Wednesday, April 11, 2012

SEC Enforcement is a joke

There are multiple articles in the WSJ today about the SEC cracking down on perpetrators of the Great Recession and digging into Hedge Fund data to find fraud (call me cynical, but the very fact the funds in question filed documents with the SEC in the first place would lead me to believe that they would not intentionally file fraudulent documents that were obvious frauds in the first place - seems like a pretty bad starting place), which makes it ironic that I got an email from a guy named Alex Barta today.

Alex Barta called me a month ago offering me a once in a lifetime investment opportunity with 1200% annualized yields in the first month and all he needed was $5,000. It was an oil & gas play called the Warner project and I knew in the first 10 seconds it was a scam but feigned interest and collected as much data as I could and scheduled a follow-up call a week later with him and requested an email with more information. I hung up with him and immediately called the SEC - the guy on the phone thought it sounded like an urgent matter and forwarded me to a ladies voicemail and I left a message. I decided I'd also fill out their online whistleblower reporting form, and then also filled out a form with the state securities regulator, and sent an email to FINRA. I included all of his contact information, documents he sent, aliases, and information I found about him on the web (he's been swindling people for a long time!). I also offered to help get him on the record at my scheduled follow up meeting.

The only response was a letter from the state regulator via snail mail asking me to fill out a form. I got no call back from the SEC, no letter, no follow up at all. What are they doing if not following up on a really hot lead like this? (oh yeah, looking at porn, and now reviewing Reg D filings for missing information - brilliant!). Not only did I have a vast amount of information that this fraudster had emailed me, but I was offering to help catch him in the act! I spent over 3 hours researching him and filling out the forms, doing the right thing I thought, and providing a detailed case against the guy both in my interaction but also reflecting how he had been doing it to other people as well, and they don't call me back?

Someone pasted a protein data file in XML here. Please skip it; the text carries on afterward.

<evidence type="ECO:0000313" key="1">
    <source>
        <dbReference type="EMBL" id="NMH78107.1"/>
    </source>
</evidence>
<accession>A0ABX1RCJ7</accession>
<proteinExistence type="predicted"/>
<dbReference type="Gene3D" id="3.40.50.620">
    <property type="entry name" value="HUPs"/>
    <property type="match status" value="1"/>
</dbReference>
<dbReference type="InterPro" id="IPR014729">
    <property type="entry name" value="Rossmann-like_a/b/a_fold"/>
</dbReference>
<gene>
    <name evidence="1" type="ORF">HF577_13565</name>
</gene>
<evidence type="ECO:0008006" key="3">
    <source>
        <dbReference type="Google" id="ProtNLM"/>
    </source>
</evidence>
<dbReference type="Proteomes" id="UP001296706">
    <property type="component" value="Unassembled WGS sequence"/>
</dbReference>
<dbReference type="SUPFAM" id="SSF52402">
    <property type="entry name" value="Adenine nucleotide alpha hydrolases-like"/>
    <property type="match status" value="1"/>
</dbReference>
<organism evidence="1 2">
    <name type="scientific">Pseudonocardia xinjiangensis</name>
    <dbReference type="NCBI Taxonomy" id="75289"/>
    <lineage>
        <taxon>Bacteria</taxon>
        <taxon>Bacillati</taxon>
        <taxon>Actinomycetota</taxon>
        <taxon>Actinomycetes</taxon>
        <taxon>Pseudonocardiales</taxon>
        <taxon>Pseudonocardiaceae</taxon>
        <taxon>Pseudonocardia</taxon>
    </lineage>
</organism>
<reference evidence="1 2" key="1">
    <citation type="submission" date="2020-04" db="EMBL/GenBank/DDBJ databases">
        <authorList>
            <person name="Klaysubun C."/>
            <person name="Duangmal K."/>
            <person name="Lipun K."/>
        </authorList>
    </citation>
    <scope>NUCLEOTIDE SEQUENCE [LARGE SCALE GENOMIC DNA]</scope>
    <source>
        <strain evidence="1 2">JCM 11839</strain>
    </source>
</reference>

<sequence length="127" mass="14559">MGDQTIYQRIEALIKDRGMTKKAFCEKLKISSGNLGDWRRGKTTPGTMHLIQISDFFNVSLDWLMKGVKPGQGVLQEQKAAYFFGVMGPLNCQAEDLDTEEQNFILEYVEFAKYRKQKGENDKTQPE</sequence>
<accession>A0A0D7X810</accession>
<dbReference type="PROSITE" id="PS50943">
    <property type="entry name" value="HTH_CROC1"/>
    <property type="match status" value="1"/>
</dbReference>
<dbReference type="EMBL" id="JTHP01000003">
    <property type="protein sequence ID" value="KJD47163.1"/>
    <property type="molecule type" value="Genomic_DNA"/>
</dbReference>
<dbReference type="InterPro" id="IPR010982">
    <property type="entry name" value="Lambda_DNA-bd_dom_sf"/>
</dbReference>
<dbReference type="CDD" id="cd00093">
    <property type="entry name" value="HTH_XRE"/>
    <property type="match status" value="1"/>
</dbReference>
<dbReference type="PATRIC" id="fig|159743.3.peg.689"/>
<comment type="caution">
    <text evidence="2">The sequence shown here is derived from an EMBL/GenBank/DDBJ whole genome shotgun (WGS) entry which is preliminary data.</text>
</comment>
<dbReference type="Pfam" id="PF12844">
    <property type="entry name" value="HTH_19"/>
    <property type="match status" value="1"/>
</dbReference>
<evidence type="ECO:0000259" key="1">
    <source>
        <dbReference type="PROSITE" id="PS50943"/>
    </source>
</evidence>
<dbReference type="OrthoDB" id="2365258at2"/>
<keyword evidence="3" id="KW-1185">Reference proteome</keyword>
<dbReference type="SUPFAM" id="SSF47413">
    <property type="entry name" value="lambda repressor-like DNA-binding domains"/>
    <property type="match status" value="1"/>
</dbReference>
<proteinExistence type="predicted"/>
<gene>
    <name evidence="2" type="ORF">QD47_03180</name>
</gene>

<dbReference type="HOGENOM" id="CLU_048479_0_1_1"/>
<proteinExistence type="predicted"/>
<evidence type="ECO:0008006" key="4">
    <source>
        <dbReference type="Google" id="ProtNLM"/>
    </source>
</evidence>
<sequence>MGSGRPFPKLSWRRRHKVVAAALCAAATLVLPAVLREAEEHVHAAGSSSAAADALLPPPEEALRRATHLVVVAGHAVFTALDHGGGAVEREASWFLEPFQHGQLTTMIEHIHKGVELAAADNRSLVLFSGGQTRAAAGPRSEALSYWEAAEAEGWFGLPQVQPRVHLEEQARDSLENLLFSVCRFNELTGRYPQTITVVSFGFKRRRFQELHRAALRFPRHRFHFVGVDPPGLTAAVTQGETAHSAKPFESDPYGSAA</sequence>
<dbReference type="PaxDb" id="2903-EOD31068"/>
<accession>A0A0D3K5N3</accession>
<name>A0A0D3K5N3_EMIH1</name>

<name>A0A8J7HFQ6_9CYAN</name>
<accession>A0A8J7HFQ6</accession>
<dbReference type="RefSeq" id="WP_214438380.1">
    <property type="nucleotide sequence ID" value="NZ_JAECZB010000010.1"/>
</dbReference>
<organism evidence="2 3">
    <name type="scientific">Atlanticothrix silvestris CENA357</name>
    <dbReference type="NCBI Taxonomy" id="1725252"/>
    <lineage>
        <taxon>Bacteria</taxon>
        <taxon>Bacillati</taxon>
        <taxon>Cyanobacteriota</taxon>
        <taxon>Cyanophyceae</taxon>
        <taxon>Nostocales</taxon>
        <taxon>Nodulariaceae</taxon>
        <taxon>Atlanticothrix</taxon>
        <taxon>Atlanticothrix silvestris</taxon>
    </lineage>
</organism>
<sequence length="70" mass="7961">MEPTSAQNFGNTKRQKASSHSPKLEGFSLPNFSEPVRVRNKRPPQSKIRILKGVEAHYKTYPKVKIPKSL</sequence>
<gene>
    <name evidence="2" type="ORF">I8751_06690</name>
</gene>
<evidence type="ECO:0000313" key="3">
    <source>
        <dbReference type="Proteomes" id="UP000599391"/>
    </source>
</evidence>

For more on Alex Barta, Patriot Financial Group, and others involved in their scams see
here, here, and here.

His email today has the subject line "USD $500K+ DIVIDEND PPP FUNDS DO NOT MOVE. NO ACCOUNT BLOCKING." I'm not going to waste the time reporting it again, but maybe potential victims will do a quick google search and see this post before he scams them out of their money.

3 comments:

crabsofsteel said...

Why is anything new here? SEC is still staffed by lawyers and not anyone who knows markets. FINRA levies light fines and finger-wags "don't do it again".

Anonymous said...

The folks in SEC's enforcement divison probably thought that the cost of pursuing this fraud would result in them ending up on an inspector general's report and a WaPo article about 'taxpayer money' being mispent..the culture in DC for those civil servants with serious jobs to do hasn't been healthy for a while..

Anonymous said...

I know this Barta character...moves from one scam to another. I too am mystified as to why SEC doesn't act...he breaks all the rules. What about civil action? I think I know of a way to get to this scumbag. A lot of his victims are in contact, but I haven't found a way to contact them. There's a guy named Sheldon who has posted about him, but I don't no how to reach him. Any suggestions?